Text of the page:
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Learning Centre

Challenging Behaviour

When an individual is engaging in challenging behaviour that’s potentially harmful to themselves or others, it’s very difficult for all of those involved. Challenging behaviour puts children at higher risk for social problems or school failure, making it important to decrease or to eliminate behaviours that interfere with an individual’s opportunity to learn and to replace the problem behaviour with more appropriate behaviours for the individual, such as a communication skill.

In order to be successful in decreasing challenging behaviour, we need to use methods that have been shown to be effective. Using techniques and procedures that have been carefully analyzed, that are scientifically based and are empirically validated is crucial. The techniques and procedures used in Applied Behaviour Analysis (ABA) have been proven to be effective and are based on over 70 years of research.

Challenging behaviours can take on various forms. An individual may be engaging in self-injurious behaviours (i.e., head hitting or scratching), aggressive behaviours (i.e., hitting or biting), inappropriate social behaviours (i.e., swearing or screaming), destructive behaviours (i.e., throwing or ripping things) or stereotyped repetitive behaviours (i.e., repeating things over and over again, flapping arms or jumping).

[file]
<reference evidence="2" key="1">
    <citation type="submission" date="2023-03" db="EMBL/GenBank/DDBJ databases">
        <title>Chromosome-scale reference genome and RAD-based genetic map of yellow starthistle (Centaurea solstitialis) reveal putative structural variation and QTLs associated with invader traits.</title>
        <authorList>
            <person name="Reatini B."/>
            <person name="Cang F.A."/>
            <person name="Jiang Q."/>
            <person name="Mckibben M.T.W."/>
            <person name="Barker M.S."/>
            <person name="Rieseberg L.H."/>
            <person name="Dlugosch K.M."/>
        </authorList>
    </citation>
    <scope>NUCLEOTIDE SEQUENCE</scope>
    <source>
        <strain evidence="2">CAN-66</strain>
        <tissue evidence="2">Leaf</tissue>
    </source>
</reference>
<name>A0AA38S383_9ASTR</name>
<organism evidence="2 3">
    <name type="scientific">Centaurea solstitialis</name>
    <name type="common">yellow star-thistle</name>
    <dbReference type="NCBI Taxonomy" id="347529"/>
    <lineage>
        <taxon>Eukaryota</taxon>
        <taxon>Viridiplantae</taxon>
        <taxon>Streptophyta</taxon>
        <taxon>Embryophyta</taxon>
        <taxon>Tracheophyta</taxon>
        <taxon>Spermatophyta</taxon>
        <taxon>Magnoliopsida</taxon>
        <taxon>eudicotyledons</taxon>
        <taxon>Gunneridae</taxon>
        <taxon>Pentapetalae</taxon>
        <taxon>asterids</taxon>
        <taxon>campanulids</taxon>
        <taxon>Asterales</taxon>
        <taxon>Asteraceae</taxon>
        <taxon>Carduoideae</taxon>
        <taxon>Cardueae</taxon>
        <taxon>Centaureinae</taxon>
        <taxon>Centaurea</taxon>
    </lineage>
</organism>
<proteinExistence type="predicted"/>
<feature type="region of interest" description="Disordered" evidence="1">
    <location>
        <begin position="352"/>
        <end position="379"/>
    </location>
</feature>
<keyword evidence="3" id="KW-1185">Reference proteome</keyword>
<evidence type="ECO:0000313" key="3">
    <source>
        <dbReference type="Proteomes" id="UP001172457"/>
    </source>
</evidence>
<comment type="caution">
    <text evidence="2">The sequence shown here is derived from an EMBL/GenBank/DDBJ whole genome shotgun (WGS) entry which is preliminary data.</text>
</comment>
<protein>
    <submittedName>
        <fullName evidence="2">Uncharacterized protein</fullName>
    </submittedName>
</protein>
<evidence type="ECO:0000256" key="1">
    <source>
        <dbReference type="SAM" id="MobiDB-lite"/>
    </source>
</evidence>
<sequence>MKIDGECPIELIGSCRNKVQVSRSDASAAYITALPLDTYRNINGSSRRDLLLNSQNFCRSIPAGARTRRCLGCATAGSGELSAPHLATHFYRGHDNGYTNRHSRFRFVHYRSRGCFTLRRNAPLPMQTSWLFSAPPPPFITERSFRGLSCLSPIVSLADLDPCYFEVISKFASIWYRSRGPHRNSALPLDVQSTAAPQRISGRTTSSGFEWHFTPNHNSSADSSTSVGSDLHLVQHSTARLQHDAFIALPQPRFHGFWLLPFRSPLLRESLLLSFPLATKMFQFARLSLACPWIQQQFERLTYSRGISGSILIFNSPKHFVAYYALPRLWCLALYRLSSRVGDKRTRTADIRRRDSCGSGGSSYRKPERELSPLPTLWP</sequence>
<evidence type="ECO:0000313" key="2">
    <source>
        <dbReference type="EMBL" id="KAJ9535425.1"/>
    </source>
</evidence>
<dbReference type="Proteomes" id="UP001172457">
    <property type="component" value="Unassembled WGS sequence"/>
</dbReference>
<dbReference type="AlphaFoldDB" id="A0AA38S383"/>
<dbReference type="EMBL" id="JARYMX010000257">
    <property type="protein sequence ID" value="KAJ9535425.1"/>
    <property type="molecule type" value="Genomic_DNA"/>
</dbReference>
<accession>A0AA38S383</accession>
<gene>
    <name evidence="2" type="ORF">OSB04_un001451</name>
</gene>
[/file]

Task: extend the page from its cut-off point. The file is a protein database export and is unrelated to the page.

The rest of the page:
There are a number of reasons that an individual could be engaging in challenging behaviours. Perhaps it’s biological (e.g., the individual is in pain or the behaviour produces some type of stimulation for the individual), social (e.g., the individual is bored, seeking attention or confused about a task), environmental (e.g., the individual is trying to get an item, there is something in the environment such as the lighting or noise that is disturbing to them) or perhaps the individual has no other means of communicating their wants or needs.

Often, problem behaviour is learned and brings something desired to the individual (e.g., getting a desired item or getting out of a difficult task). We also need to consider the history of the behaviour because the challenging behaviour has worked for them at some point. For example, if a child has a tantrum in order to get candies at the store and this has worked for them in the past, they’re more likely to continue to tantrum to get their candies because it works. This would be an example of positive reinforcement and accidentally increasing an undesirable behaviour: A child engages in a behaviour (tantrum), they get candy (reinforcer/reward), the tantrums increase and are more probable to happen again next time the child wants candy.

Behaviours take time to learn. Therefore, they take time to decrease as well. In order to successfully decrease a challenging behaviour and replace it with a more appropriate skill, we need to understand the behaviour in question. What function does this behaviour serve for the individual? Perhaps they’re hitting as a way of telling you that they don’t want to do a task. Maybe they’re hitting their head because they’re trying to tell you that they’re tired or hitting you because they want your attention or a preferred item that you have. Remember, because we need to understand the specific challenging behaviour and the reason the individual is engaging in this target behaviour, there is no easy answer. We can’t just say, “he’s hitting so we’re going to use time out.” We need to understand why he is hitting, decrease it and teach a more appropriate skill to get the individual what they want or need.